Posts Tagged ‘the Internet’
May 27, 2016 | by Sadie Stein
It is a strange thing to monetize your emotions. Anyone who writes or creates knows this. And the work one does on the Internet feels insubstantial, even by the flimsy standards of intellectual property. Any body of digital work is a funny mixture of ephemeral and immortal, and it’s hard to know how to feel about such an archive.
Today marks my final column as the Daily’s correspondent. When I started writing these casuals, in January 2014, I thought of them as a challenge: to try to do something small, well, and consistently. There are certain kinds of writing—good writing—that are actually better suited to this medium than to print, and translating the personal and fleeting into something public seems to me one of the Internet’s primary gifts. The challenge comes not in finding inspiration, but in trying to strike the balance of confidence—that one’s observations have merit—and humility: recognizing that they’re not inherently interesting. Read More »
May 25, 2016 | by Dan Piepenbring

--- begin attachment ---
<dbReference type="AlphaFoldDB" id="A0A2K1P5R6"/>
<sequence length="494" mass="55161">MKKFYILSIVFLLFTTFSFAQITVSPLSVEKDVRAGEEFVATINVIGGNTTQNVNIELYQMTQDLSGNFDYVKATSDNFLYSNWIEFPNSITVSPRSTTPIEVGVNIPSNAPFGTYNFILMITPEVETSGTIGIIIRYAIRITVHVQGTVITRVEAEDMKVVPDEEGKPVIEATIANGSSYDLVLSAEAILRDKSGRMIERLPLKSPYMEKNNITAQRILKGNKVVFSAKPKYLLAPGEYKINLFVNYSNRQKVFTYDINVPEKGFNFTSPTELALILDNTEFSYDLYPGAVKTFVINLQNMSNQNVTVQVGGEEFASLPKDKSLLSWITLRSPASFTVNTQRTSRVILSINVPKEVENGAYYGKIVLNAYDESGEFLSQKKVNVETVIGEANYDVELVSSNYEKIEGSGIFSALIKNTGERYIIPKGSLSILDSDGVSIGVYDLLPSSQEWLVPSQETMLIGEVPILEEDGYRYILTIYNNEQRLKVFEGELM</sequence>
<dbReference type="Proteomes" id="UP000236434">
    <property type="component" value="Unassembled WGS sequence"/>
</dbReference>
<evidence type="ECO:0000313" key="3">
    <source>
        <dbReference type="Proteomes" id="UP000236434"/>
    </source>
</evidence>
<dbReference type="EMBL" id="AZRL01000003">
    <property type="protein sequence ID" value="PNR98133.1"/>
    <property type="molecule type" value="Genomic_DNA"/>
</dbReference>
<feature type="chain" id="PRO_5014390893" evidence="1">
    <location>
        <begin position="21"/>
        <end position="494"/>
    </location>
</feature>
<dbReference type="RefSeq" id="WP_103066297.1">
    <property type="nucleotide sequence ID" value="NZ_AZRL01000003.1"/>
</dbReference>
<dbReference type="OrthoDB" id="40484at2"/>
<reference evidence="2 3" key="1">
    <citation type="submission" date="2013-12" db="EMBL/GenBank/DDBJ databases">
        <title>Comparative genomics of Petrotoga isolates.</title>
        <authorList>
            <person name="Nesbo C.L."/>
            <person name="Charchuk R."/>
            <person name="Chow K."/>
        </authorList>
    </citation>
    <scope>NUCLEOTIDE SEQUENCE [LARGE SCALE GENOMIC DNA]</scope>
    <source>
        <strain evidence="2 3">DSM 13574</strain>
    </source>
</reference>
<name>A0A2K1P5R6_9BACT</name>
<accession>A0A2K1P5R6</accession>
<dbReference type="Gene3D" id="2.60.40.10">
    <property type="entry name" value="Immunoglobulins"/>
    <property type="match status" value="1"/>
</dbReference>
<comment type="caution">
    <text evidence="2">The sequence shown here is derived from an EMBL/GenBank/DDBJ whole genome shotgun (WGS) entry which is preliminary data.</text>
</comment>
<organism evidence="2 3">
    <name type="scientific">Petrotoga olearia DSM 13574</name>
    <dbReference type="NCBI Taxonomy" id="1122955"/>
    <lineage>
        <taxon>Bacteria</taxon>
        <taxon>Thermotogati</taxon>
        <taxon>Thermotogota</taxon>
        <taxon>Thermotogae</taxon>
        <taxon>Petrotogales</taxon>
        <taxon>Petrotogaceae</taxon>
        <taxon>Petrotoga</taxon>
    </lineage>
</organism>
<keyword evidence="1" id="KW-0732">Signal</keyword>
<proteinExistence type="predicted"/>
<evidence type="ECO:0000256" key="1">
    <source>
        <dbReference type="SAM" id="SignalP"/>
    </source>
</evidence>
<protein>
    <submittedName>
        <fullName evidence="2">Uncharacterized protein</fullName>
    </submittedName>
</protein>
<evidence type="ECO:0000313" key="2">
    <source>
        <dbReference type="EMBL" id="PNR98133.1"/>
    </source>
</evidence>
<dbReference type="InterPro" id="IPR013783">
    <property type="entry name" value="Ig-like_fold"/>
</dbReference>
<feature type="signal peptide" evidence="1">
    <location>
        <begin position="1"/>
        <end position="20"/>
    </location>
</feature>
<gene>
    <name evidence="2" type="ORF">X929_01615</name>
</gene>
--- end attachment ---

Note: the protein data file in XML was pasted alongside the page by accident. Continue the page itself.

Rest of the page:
- After he published the Tractatus, Wittgenstein traded philosophy for gardening, and developed a fixation on home design that may have led him back into philosophy’s embrace: “To details like the door-handles, in particular, Wittgenstein accorded what [the biographer Ray] Monk calls ‘an almost fanatical exactitude,’ driving locksmiths and engineers to tears as they sought to meet his seemingly impossible standards … Monk argues, more than once, that this design project brought Wittgenstein ‘back’ to philosophy … But I doubt that the return to philosophy was prompted by social connections, which were always a mixed bag for the antisocial Wittgenstein. I prefer to believe that the prompt was in the handle. For when Wittgenstein returned to philosophy, the idea that drove him beyond all others was that the nature of language had been misunderstood by philosophers … Words did not, he had come to believe, primarily provide a picture of life (the word “snake” representing, or sounding like, an actual snake); they were better conceived of as a part of the activity of life. As such, they were more like tools.”